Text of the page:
Herald on PPTA ads

January 18th, 2013 at 12:00 pm by David Farrar

The Herald editorial:

The timing of the deadline for submissions on the education amendment bill is probably not as devious as the association suggests. Parliament’s select committees set these deadlines and some bill has to start the year’s work.

The editorial could have mentioned that the submission period was set for three months, almost twice the normal six to eight weeks. Also that the Government doesn’t have a majority on the select committee that sets the date.

The is attempting to widen concern by presenting as “the dismantling of New Zealand’s public education system”.

I think their worry is how popular they may prove to be.

They are, in fact, nothing of the sort. Charter schools would be fully funded from the public education budget. They would have to accept pupils on a first-come-first-served basis, they could not select them. In that sense they will be much more like state schools than private schools or the “integrated” schools that receive public grants and can charge fees.

Unlike state schools, they will not have to give preference to pupils in a designated zone. They will be able to accept them from anywhere. If a charter school receives more applicants than it is allowed to enrol, it must hold a ballot.

No hand picking of students. And best of all for students from low income families, it means that you don’t have to buy an expensive house in a school zone to get a choice about which school to attend.

Their right to employ some unregistered staff has been a point of contention for the teachers’ unions. So is their lack of accountability to the Auditor General, the Ombudsman and the Official Information Act. Those elements of the legislation should not survive the select committee’s examination.

So long as the schools are spending public money they ought to be subject to the usual instruments of public scrutiny.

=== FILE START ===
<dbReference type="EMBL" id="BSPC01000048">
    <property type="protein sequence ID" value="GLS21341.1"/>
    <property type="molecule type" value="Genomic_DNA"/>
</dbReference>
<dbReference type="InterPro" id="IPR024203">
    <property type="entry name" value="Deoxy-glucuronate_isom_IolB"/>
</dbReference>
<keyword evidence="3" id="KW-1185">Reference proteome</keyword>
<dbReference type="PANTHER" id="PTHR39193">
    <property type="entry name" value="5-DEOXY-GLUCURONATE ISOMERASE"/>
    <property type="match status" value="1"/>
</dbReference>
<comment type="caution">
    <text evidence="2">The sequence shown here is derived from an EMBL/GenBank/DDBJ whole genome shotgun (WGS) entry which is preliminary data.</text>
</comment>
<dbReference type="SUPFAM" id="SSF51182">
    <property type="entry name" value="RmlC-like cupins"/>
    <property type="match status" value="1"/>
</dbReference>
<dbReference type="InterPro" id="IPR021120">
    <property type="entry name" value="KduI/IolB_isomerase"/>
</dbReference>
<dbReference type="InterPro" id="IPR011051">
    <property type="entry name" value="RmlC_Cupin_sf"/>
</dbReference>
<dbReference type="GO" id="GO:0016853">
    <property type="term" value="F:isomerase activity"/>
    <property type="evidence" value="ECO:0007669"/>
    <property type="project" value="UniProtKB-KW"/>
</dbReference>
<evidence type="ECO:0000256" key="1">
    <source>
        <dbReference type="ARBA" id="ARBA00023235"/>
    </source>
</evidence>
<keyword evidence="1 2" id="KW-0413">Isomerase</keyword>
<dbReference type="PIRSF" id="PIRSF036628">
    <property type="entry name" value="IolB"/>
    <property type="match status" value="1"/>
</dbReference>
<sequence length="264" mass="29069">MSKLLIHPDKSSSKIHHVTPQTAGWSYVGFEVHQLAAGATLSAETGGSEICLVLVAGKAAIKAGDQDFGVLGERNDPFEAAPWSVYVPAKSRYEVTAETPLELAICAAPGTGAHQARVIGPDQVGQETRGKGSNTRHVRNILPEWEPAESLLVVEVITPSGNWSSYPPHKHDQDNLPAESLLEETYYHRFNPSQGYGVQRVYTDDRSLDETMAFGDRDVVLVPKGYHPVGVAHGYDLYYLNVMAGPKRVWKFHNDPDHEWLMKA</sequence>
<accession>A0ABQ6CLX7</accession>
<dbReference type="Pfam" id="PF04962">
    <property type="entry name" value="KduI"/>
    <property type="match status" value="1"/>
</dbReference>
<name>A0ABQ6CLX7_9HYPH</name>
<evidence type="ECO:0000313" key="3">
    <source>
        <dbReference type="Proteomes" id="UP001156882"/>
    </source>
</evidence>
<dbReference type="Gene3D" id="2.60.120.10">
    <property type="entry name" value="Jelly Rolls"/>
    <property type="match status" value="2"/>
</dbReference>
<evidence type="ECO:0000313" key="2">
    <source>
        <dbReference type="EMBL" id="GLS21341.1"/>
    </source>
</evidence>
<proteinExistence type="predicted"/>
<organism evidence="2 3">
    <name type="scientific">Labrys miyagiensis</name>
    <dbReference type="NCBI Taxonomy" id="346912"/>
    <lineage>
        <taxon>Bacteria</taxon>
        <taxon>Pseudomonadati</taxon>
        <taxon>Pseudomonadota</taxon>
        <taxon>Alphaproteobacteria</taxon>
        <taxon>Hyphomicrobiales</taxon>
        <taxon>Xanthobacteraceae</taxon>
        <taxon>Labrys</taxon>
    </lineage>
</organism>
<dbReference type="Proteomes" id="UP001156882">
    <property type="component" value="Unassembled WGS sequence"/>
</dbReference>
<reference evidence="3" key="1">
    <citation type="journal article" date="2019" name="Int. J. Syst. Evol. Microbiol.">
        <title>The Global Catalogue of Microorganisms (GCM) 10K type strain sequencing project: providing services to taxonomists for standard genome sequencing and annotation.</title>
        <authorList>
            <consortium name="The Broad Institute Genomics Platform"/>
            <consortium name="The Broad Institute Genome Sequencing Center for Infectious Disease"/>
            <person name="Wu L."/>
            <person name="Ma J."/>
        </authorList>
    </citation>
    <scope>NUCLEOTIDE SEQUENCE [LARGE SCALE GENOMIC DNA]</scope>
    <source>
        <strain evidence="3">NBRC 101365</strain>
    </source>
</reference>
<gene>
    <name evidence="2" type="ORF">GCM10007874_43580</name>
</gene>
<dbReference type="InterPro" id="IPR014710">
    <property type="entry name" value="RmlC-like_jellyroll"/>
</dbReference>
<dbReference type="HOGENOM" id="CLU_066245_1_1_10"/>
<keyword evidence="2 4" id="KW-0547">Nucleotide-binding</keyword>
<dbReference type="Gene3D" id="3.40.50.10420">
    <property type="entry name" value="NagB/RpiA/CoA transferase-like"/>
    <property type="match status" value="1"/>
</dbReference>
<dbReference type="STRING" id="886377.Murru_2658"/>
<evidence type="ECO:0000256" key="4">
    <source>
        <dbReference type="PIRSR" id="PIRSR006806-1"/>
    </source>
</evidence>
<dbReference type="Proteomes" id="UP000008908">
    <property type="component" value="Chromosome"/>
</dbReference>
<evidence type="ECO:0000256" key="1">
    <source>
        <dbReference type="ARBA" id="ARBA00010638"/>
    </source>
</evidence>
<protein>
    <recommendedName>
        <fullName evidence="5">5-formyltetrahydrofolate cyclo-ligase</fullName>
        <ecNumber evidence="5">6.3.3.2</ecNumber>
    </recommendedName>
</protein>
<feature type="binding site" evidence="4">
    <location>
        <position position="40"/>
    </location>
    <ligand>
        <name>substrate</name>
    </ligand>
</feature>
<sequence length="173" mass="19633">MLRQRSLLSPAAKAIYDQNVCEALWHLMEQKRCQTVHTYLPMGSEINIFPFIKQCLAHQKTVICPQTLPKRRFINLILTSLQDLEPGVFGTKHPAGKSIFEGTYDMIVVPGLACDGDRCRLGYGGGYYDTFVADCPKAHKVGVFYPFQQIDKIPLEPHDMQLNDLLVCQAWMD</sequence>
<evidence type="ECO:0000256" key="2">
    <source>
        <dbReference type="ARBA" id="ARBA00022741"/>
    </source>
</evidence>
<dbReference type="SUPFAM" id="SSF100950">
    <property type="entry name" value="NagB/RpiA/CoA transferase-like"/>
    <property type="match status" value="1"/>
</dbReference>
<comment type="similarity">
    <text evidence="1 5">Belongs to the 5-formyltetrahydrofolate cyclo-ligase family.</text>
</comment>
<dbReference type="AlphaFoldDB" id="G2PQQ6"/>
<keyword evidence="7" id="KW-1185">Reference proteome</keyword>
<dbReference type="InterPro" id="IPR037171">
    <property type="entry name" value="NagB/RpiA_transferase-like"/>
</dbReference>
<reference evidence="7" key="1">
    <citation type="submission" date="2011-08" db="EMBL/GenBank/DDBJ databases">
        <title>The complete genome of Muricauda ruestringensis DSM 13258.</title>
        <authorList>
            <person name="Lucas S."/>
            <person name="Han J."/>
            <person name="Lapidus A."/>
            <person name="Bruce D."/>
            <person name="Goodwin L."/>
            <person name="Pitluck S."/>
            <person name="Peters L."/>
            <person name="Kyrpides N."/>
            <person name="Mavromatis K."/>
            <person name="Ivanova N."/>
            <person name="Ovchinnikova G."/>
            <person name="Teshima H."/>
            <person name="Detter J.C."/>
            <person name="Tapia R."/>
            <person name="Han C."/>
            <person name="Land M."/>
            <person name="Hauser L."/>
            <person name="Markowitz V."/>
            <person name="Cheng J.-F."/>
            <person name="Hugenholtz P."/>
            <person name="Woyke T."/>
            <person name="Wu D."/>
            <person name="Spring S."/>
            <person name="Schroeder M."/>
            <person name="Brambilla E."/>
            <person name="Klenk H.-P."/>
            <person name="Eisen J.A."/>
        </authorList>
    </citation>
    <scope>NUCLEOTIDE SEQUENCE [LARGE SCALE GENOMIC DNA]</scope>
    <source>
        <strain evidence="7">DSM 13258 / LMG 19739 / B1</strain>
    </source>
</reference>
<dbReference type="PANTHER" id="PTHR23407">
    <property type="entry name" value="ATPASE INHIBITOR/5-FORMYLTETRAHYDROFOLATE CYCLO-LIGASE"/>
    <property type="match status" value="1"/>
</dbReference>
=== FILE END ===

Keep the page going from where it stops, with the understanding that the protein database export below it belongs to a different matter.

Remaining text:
If that is the principle, then can I advocate that every NGO in New Zealand that receives over 50% of its funds from the taxpayer, be subject to the Official Information Act? Also arguably any unions where more than 50% of their members are public sector, and hence they are indirectly publicly funded.

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11 Responses to “Herald on PPTA ads”

  1. Manolo (13,514 comments) says:

    We don’t need to be concerned in the slightest: Hekia Parata is a “great communicator” (JK’s words) and will defeat and break the back of this socialist union.

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  2. krazykiwi (9,189 comments) says:

    Manolo, the paper-edition of today’s Herald carried a photo of Parata standing, and beaming from ear-to-ear… while the onlookers scowled in her general direction. It was quite telling. Can find this image online.

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  3. scrubone (3,074 comments) says:

    Perhaps the screaming emitting from the teachers’ unions works for some people. It doesn’t work for me. All I see is people trying to character assassinate the education minister.

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  4. Nick K (1,102 comments) says:

    NZ Last MP Tracey Martin was so outraged by this she issued a press release: http://www.voxy.co.nz/politics/education-system-under-attack-while-nation-holidays-martin/5/145140

    In it she said:

    Education spokesperson Tracey Martin says all those directly involved in education are on summer break – apart from those fixing the Novopay stuff ups – during the entire submission period.

    “We must not let this Government destroy our education system while we are all at the beach,” says Ms Martin.

    She forgot to add that she voted for this timeframe while sitting on the Select Committee!! I know she did. I have checked.